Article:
Why the arts matter in our education system

The arts have the power to change and shape young lives. They provide knowledge, skills, values and attributes that can play a significant role in young people's development, creating opportunities for them to express their ideas and form their values, and equipping them to navigate a rapidly changing world.

The arts are not an add-on, or a nice-to-have, but are part of the fabric of our society, and all young people have a right to experience the best, and to be given the opportunity to contribute to the arts and culture of the future.

In schools, the arts should be a vital part of a broad and balanced curriculum, with social, educational, economic and personal benefits for children and young people, and for society as a whole.

Read more in ImagineNation: the value of cultural learning.

Join us!

If you are concerned about the decline of arts in our schools please add your voice to ours by joining the Cultural Learning Alliance.

7 Replies to "Arts in England’s Schools: the current picture"

  1. Arts education is in danger of becoming a hobbyist activity as student engagement is squeezed by over emphasis on the EBacc. The shrinking school budget is also having a negative impact on staffing, time and teaching space

  2. It has been known for years that the development of the imagination is crucial both to intellectual and to emotional activity. You will remember that in the “Double Helix” they knew that they had got the answer because it was “so beautiful” . And music is known to have many healing properties. Could go on for hours, but I am sure it will all have been said, although most likely not heard by the philistines who inhabit ministerial education positions (not since the poet Baker, in any case; he knew a thing or two).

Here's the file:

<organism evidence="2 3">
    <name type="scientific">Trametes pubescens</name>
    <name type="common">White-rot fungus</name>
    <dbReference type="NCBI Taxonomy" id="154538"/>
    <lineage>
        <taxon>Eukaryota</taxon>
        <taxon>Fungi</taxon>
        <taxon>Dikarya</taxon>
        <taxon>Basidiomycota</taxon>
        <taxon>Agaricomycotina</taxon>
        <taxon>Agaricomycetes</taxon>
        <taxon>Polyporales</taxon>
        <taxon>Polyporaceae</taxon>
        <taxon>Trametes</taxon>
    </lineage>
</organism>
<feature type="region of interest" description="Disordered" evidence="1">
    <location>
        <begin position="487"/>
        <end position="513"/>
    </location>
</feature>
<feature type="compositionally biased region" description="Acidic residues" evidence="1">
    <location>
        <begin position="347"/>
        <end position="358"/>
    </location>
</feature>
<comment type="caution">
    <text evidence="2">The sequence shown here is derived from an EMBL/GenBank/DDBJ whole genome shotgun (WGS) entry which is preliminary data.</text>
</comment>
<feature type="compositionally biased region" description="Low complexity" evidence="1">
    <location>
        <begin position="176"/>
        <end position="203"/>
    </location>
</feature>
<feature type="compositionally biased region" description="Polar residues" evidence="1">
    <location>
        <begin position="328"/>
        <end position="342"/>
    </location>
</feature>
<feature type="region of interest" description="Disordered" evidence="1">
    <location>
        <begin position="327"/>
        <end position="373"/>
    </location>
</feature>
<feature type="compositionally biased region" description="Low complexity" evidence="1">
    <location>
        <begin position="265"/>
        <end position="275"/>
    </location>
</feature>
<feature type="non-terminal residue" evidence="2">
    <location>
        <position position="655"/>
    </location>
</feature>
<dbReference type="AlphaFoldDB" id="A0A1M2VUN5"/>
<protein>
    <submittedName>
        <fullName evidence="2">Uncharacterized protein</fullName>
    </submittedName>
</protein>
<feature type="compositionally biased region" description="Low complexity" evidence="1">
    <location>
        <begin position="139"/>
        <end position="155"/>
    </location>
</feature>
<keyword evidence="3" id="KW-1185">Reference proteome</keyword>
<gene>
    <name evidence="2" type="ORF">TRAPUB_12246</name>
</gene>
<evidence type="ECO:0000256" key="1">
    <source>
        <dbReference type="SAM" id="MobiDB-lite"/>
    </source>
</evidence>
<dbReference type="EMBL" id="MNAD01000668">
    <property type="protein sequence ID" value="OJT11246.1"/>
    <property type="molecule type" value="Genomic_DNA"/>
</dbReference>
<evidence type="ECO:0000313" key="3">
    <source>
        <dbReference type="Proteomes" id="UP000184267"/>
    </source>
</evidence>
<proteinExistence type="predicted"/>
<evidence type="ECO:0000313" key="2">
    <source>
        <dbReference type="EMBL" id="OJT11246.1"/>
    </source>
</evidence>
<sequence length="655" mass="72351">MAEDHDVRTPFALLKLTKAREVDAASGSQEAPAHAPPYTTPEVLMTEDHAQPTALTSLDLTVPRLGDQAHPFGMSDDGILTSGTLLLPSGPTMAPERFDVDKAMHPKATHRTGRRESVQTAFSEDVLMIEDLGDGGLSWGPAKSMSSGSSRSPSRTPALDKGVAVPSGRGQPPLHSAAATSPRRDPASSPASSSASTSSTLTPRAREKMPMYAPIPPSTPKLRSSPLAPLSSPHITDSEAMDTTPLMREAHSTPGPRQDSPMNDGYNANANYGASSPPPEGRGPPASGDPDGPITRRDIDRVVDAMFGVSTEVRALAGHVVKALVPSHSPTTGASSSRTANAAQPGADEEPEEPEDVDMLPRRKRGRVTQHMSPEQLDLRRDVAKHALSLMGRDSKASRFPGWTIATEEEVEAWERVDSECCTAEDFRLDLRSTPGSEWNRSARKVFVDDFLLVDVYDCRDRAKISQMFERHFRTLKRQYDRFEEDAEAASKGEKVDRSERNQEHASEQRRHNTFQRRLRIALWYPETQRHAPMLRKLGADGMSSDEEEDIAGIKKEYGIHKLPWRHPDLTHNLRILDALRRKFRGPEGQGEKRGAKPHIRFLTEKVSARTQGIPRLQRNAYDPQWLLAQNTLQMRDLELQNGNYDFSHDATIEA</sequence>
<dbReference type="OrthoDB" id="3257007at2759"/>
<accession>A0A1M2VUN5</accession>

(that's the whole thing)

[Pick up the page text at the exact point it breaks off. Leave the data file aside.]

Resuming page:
3. Arts subjects will and already have, become the preserve of the wealthy who can afford to pay the fees for private music, drama, art lessons.
    Please can everyone protest about the loss of our arts subjects in schools, where the interest is usually begun

  4. In schools, the arts should be a vital part of a broad and balanced curriculum, with social, educational, economic and personal benefits for children and young people, and for society as a whole.

  5. Schools are struggling to recruit music subject specialists as students are not encouraged to apply to train as music teachers due to the lack of the subject in the EBacc thus compounding the problem

  6. All the information provided here is helpful – albeit deeply disappointing.
    However the fullest picture is actually worse than this.
    No-one is talking about, investigating or presenting the state of the arts across the educational landscape. What about the primary phase (the next generation of ill-equipped secondary pupils)? Or the worrying scenario emerging in ITE (where future teachers are having less and less investment)?
    Thank goodness for the arts-based subject associations which are always trying to challenge the status quo, defend and promote the subjects wherever they can!

  7. This government is obsessed with outcomes rather than education. The arts make a massive contribution to the economy and creativity is a core skill to be found both all walks of life and all aspects of business. A balanced and varied curriculum is essential in developing a well rounded individual as well as strengthening emotional intelligence.